Note: This article was originally written in May 2013.
There’s a dirty little secret amongst frequent fliers: We don’t like to fly economy. Especially on long-haul flights. Some of us may even have a fear of flying coach on any length of flight and it’s becoming a growing trend.
Since there doesn’t appear to be a scientific name already, I would like to introduce a new word into the English dictionary:
Econophobia [e-con-oh-foh-bee-uh] — Noun. An abnormal fear of flying in economy on commercial airlines. Origin: Late 20th-century when US airlines began cutting costs, shrinking legroom and significantly reducing service.
Econophobia usually occurs when one grows up spoiled or becomes an elite member of an airline’s frequent flier program. The latter gets used to perks like free or heavily discounted upgrades. Airline executives act like crack dealers since they give members a taste of what it’s like on the other side of the curtain, knowing they will get addicted and come back for more…though it comes at a cost.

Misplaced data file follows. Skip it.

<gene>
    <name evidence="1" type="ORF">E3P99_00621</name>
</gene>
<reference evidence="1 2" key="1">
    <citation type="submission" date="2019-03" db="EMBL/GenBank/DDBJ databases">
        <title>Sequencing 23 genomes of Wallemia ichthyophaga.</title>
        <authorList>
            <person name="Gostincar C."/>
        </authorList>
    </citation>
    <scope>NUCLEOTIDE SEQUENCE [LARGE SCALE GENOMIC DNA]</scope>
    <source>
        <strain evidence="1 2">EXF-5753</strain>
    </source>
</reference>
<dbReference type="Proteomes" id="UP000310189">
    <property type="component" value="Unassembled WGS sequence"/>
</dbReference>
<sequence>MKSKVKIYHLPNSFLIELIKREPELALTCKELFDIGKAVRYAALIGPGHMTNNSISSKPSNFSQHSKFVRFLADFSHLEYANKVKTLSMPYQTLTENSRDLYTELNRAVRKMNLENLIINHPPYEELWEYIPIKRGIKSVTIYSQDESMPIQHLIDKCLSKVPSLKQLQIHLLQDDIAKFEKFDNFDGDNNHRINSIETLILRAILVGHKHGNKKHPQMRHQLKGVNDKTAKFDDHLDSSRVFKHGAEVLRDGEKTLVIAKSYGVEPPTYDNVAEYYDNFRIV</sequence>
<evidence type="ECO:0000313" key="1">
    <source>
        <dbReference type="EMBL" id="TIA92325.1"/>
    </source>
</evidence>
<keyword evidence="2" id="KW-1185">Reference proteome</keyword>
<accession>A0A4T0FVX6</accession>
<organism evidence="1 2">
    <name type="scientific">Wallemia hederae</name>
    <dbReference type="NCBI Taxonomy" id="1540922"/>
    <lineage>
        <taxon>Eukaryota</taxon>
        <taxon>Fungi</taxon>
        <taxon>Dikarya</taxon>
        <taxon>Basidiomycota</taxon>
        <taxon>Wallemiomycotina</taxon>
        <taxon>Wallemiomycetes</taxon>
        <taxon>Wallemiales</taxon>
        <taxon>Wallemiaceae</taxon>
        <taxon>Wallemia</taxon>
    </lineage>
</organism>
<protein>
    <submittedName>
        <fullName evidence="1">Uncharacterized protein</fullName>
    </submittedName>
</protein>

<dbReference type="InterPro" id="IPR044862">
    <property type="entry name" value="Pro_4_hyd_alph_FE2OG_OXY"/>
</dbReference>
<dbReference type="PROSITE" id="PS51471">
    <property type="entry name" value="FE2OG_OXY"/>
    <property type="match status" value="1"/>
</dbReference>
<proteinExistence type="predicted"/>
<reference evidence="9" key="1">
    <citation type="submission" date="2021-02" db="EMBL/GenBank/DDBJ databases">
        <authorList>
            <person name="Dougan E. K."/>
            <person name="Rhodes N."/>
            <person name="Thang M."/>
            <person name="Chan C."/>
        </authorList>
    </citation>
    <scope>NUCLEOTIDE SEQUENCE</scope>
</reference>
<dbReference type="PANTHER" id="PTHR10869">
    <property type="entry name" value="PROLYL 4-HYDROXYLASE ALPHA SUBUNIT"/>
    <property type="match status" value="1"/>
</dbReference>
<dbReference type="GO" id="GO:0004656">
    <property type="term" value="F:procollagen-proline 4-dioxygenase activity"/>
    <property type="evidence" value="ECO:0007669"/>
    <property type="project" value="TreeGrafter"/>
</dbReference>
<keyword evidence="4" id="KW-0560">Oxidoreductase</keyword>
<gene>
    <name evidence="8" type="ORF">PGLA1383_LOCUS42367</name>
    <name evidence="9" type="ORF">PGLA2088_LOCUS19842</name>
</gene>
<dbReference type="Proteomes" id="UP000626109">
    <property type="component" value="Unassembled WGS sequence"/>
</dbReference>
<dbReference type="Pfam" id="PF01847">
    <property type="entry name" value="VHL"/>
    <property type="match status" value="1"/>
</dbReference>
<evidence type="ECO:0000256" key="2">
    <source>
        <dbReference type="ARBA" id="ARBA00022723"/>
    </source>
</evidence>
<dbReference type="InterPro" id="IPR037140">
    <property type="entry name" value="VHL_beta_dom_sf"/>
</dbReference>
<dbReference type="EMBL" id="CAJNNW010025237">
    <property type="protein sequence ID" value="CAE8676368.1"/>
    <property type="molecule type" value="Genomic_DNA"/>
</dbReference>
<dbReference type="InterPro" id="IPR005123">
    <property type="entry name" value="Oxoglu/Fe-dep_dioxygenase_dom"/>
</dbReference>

Getting upgraded isn’t easy. There are times (more often than not, for me) when the first/business class cabin is full, the fare rules on the ticket don’t allow for upgrades or it’s just too expensive.
This is when it can get ugly for econophobes as they tend to pull out all the tricks, coming up with all kinds of excuses to reservation agents, check-in agents, gate agents and flight attendants about why they need to get upgraded: I’m on my honeymoon, I’m too tall, I hurt my back in a car accident. Just full-on begging.
Are you or anyone you know an econophobe? Leave a comment below.
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